November 28, 2012

Clean Energy Advocates Pan Gov. Snyder’s Special Message on Energy and the Environment

Clean energy proponents are calling on Gov. Snyder to not delay another year, and show leadership on energy efficiency and renewable energy

Contact: Jessica Tramontana, jessica@progressmichigan.org, (517) 974-6302

LANSING – The Clean Energy Now (CEN) coalition is criticizing Gov. Rick Snyder for failing to use his Special Message on Energy and the Environment to propose bold and specific goals for increasing energy efficiency and clean, renewable energy like wind and solar power in Michigan.

Although two-thirds of Michiganders strongly support clean energy, according to a statewide poll taken during the election, the Governor fell far short of becoming a champion on this issue, even though doing so would create thousands of new, long-lasting jobs and build a promising new energy economy for the entire state.

“The Governor is neglecting the growing clean energy industries in Michigan,” said Nic Clark of Clean Water Action. “Stronger clean energy and efficiency standards are common sense solutions to the problem of dirty coal plants across our state. We’re calling on the Governor to listen to the people of Michigan and lead the way in clean energy, which can create thousands of jobs and lower utility costs.”

Clean energy advocates have long touted the countless health benefits of moving away from fossil fuels, especially coal, which harm the public and boost health care costs by polluting the air, water and ground with heavy metals and other dangerous contaminants. Michigan residents also strongly support clean energy development and oppose burning more coal, and in recent years have repeatedly asked state officials, including the Governor, to support stronger renewable energy and energy efficiency standards because of their clear economic and environmental advantages.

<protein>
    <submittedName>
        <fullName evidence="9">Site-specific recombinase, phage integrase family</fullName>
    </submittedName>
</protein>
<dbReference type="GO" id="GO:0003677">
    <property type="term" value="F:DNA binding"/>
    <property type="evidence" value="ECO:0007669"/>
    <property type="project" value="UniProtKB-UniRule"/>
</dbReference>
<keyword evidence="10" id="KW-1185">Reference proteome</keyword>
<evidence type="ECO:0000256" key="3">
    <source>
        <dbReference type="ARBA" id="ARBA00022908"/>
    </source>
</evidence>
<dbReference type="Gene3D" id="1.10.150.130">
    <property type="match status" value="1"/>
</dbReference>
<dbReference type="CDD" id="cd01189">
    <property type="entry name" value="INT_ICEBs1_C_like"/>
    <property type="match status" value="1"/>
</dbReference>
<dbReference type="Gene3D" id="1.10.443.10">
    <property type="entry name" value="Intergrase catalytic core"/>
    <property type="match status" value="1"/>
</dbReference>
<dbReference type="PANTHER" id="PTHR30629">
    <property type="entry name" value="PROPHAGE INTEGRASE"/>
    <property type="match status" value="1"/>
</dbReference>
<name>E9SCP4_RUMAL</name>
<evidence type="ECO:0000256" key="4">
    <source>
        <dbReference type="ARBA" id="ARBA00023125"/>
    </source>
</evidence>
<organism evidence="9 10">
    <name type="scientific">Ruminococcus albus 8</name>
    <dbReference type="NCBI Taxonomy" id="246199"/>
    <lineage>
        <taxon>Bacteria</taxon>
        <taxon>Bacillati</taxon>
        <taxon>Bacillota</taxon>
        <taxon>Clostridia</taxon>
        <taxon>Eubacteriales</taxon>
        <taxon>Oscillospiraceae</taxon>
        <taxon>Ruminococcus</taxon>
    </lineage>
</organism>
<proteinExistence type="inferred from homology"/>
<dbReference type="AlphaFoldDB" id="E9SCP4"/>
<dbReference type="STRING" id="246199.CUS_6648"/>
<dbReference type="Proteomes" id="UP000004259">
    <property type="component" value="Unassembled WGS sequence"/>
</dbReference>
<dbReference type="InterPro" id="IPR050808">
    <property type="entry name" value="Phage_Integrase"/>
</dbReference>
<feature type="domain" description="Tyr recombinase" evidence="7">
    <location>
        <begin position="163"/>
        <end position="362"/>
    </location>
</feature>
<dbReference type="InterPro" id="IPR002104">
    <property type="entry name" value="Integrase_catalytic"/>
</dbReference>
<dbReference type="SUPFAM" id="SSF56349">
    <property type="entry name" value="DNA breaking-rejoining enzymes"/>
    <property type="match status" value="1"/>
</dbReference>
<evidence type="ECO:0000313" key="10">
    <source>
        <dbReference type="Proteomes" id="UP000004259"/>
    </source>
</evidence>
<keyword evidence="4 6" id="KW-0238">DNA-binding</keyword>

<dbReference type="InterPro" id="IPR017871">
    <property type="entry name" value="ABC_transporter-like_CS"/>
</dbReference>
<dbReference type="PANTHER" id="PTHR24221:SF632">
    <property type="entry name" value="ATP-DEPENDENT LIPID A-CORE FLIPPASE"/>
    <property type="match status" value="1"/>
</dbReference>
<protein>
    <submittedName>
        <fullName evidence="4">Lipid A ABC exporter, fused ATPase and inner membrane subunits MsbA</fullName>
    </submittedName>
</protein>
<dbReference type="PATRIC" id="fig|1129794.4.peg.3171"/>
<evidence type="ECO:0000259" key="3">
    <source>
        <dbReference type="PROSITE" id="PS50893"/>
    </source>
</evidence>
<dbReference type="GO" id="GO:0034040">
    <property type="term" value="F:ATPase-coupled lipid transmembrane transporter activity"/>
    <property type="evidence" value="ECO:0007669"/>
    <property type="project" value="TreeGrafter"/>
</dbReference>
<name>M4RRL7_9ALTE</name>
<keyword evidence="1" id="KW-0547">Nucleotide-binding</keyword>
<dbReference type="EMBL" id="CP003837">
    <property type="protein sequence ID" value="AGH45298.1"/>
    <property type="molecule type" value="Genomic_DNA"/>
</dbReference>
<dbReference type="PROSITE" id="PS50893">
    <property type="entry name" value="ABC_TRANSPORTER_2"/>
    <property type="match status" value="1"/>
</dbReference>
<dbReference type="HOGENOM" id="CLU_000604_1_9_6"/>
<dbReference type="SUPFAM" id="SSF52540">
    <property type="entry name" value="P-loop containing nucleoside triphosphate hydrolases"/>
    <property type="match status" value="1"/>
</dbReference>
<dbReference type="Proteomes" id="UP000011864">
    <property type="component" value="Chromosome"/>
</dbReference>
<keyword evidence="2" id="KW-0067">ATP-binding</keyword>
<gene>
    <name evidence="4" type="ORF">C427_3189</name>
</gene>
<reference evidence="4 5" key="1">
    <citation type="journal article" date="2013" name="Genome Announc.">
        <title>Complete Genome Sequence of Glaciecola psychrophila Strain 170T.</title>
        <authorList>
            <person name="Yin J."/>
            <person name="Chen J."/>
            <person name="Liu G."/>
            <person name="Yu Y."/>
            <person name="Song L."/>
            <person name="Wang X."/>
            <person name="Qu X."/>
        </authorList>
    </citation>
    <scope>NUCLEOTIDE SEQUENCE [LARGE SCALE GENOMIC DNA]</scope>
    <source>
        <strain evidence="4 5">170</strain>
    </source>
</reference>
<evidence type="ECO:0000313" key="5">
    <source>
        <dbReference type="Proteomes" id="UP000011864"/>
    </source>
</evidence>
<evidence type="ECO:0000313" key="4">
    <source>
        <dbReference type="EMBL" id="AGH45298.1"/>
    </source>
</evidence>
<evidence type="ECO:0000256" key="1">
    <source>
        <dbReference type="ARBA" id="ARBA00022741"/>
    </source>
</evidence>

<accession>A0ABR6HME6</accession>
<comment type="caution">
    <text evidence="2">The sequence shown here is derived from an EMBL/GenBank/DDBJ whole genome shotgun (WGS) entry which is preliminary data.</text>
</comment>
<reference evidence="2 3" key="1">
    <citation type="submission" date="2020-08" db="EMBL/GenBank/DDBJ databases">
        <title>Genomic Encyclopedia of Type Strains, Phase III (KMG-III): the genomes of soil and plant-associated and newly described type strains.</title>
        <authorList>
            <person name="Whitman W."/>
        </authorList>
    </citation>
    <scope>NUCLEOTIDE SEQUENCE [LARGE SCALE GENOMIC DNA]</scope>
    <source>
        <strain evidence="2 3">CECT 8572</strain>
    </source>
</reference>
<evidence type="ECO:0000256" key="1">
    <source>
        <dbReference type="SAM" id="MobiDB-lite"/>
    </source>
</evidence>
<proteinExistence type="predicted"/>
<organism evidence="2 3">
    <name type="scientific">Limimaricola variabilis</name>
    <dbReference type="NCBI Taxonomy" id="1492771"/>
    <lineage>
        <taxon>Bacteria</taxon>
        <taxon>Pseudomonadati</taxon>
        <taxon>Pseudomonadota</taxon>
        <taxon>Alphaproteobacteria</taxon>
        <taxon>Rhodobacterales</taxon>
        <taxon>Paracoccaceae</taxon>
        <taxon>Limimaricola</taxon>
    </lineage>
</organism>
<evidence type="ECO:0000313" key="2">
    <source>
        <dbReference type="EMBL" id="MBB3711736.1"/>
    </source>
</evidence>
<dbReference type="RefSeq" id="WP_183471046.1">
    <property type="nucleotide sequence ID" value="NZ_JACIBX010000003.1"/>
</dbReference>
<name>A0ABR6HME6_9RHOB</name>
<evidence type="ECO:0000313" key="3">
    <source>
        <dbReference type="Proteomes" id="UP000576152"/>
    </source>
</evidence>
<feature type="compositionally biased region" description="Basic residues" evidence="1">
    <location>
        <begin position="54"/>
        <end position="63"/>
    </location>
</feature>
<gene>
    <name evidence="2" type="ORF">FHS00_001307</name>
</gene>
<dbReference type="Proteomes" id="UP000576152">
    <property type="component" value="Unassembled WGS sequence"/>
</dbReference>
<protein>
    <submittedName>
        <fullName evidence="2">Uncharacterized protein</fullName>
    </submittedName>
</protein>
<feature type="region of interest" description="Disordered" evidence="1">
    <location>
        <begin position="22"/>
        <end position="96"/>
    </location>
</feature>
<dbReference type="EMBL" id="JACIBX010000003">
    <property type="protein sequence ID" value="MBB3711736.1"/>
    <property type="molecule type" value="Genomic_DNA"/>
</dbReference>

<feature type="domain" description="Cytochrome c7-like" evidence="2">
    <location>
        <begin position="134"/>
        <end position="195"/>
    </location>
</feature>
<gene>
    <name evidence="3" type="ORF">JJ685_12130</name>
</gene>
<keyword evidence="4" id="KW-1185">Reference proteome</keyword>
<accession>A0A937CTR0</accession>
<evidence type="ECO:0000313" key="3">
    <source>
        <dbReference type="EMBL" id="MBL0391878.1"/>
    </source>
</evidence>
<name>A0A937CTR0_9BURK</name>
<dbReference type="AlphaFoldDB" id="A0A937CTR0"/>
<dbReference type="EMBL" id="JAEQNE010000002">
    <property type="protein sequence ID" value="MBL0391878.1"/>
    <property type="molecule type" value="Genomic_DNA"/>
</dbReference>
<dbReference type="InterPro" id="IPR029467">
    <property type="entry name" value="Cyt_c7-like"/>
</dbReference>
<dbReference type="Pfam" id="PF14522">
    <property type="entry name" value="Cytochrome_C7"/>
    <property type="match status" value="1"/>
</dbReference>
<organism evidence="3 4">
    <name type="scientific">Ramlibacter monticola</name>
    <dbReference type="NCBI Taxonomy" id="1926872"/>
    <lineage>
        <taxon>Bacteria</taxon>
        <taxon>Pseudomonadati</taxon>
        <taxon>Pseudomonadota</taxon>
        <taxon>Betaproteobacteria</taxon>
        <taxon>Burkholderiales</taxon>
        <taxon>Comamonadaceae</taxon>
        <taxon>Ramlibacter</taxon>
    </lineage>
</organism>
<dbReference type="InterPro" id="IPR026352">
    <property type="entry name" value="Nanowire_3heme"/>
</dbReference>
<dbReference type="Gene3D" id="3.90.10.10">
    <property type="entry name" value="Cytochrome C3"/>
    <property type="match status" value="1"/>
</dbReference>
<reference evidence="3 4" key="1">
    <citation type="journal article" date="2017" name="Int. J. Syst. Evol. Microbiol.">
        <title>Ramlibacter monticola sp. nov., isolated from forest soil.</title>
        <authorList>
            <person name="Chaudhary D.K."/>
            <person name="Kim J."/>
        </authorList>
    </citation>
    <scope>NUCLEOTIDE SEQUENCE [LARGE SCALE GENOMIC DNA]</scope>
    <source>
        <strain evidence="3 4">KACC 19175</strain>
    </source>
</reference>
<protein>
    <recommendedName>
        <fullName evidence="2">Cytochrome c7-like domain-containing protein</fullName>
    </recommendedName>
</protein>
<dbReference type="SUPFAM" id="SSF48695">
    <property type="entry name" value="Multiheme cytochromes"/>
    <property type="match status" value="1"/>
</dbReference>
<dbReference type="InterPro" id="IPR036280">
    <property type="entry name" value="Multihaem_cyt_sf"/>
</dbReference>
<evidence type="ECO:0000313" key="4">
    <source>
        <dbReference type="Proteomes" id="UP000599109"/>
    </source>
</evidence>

Advocates say it’s crucial to act on these issues quickly, and for utilities to understand that they can, like so many other utilities elsewhere have, make a profit while producing energy in a far more sustainable manner.

“Governor Snyder says he wants to be proactive on energy issues, but has fallen short of committing to expand our renewable energy standard.  His leadership is desperately needed at this critical juncture if Michigan is to move ahead,” said Anne Woiwode of the Michigan Sierra Club. “While we welcome his recognition that coal is bad for Michigan and that energy efficiency is critical, the Governor has called for talk and not action. The debate over clean energy has been underway for more than six years in Michigan and it is clear that renewable energy is best for Michigan’s economy because it creates jobs and cleans up our precious natural resources.  We were disappointed the Governor did not say that, but instead criticized clean air standards that will help protect our health and environment.”